Clarey leads before wind has final say

December 17th, 2011

Clarey left with nothing after wind causes race cancellation

Johan Clarey was moments away from his maiden World Cup win when the decision was made to cancel the Downhill in Val Gardena. It was a very hard decision for the French HEAD World Cup rebel who has twice been on the podium in the World Cup but never won. The decision to cancel the race was announced by Günter Hujara after consultation with his jury along the course. Over the Camel jumps the wind was inconsistent and with safety a major part of the decision, there was no other option the organisers felt.

With 21 racers down and the rules stating either 30 racers or 50 per cent of the field to have started for the race to be valid, this was hard on the Frenchman. “I was lucky on the track but it is not the first time that there is so much wind on the course. It was not dangerous for the guys at the top. I do not know what to say I am just so disappointed right now. It will take a long time for me to accept this. It is not very fair,” explained Clarey after the decision was made.

HEAD World Cup Rebels race manager, Rainer Salzgeber spoke after the race: “It was a curious situation for a couple of reasons: for those in the top group they had to ski in really bad conditions and then they cancelled it when it was better. The question mark is the guy at the Camel Jumps and that is Hujara; he said that it was so windy that it was dangerous. I ask myself why was it not dangerous until number 21?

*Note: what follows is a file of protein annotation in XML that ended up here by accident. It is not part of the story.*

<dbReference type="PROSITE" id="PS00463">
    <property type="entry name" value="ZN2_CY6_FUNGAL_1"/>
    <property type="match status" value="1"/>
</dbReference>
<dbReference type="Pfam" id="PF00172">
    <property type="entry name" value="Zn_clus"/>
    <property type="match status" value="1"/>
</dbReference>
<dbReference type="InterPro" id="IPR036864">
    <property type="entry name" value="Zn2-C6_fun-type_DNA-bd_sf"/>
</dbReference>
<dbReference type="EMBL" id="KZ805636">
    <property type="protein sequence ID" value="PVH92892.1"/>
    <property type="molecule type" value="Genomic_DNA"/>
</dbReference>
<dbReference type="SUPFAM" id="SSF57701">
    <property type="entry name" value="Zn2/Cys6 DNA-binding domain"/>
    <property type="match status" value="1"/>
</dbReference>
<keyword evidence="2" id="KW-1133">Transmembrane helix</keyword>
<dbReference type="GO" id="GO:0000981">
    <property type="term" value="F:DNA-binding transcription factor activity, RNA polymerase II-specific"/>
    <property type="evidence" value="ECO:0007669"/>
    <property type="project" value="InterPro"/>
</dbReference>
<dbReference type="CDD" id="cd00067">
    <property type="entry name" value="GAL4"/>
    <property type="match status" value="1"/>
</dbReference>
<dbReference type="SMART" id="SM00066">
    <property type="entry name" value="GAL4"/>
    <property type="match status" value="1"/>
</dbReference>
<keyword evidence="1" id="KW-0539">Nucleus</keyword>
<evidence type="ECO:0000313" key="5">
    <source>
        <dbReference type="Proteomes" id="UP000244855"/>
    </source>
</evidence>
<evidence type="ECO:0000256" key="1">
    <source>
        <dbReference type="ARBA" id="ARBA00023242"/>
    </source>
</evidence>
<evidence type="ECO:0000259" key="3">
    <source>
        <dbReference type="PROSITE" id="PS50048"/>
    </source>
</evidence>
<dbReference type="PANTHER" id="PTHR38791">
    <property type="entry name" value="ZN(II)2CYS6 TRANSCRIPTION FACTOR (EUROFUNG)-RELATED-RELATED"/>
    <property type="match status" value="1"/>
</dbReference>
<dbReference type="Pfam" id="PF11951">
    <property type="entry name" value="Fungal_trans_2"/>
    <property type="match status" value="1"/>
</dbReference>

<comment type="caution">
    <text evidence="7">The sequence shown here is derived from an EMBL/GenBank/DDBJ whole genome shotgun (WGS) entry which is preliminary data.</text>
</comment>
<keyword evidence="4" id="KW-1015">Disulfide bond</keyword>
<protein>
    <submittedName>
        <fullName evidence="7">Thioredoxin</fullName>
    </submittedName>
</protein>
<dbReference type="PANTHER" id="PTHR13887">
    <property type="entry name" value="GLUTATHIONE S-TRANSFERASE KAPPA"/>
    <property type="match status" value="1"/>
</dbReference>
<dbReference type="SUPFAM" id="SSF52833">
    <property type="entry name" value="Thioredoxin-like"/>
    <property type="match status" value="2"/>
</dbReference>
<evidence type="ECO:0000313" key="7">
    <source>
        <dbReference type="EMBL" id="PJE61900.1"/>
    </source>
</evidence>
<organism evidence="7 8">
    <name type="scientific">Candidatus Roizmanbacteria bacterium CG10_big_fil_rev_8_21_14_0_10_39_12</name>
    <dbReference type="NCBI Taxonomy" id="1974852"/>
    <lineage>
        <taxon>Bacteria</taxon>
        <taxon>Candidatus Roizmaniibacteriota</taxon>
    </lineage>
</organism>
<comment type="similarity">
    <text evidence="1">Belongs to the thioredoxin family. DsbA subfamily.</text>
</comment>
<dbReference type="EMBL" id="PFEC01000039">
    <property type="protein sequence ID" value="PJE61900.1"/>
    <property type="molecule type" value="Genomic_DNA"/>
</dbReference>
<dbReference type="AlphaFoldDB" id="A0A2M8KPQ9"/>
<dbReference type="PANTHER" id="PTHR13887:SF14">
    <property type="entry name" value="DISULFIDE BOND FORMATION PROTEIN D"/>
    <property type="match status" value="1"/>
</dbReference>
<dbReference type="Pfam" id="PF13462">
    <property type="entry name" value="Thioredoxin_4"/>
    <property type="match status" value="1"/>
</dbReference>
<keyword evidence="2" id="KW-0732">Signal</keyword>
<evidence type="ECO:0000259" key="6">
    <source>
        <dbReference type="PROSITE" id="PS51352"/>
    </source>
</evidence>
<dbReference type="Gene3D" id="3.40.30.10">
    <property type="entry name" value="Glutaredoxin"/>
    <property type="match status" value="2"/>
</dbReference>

I feel really sorry for Johan, it would have been nice especially in France but that is life; that is sport. For those guys who are at the back, like Cuche, he had no chance at all but that is not a sport at all. What I believe is that if you have 21 racers in the finish and then stop and have better conditions before 22 for me it is a little bit strange.”

Asked whether it was the right or the wrong decision, Aksel Lund Svindal responded “It depends on where you are asking from: From safety, depends how the wind was at the Camels, when I went the wind was OK. The rest of the jumps are not very big.” Svindal went on to say that it “was a lottery, you have to ski good but with the high numbers you have no chance. When a guy like Didier (Cuche) is that far behind it says everything!

Cuche could not understand why the race was stopped and said “You do not know when it will be good after you have stopped the race. Why is he (Hujara) waiting now and not before number one?” As for his run, Cuche felt that is was a pretty ok run, he admitted afterwards.

For the winner of both training runs, Hans Olsson, his early start number was not what he really wanted as he “just wanted a fair race. When the snow comes I would have hoped for a higher number. Now I am in sixth and that is OK but I wanted to win,” he explained. “I think I skied really well and did what I could. It has been a big experience for me to come into the race as a favourite, I have learned a lot. I am pretty soft on my skis and do not push that hard as many others. When I skied today I was almost singing the whole way down! I am more of a cruiser than a killer some would say!

No result, positions at time of cancellation (after 21 racers)
1. Johan Clarey (FRA) HEAD
2. Adrien Theaux (FRA)
3. Patrick Kueng (SUI)
6. Hans Olsson (SWE) HEAD
7. Stephan Keppler (GER) HEAD
11. Werner Heel (ITA) HEAD
14. Aksel Lund Svindal (NOR) HEAD
18. Didier Cuche (SUI) HEAD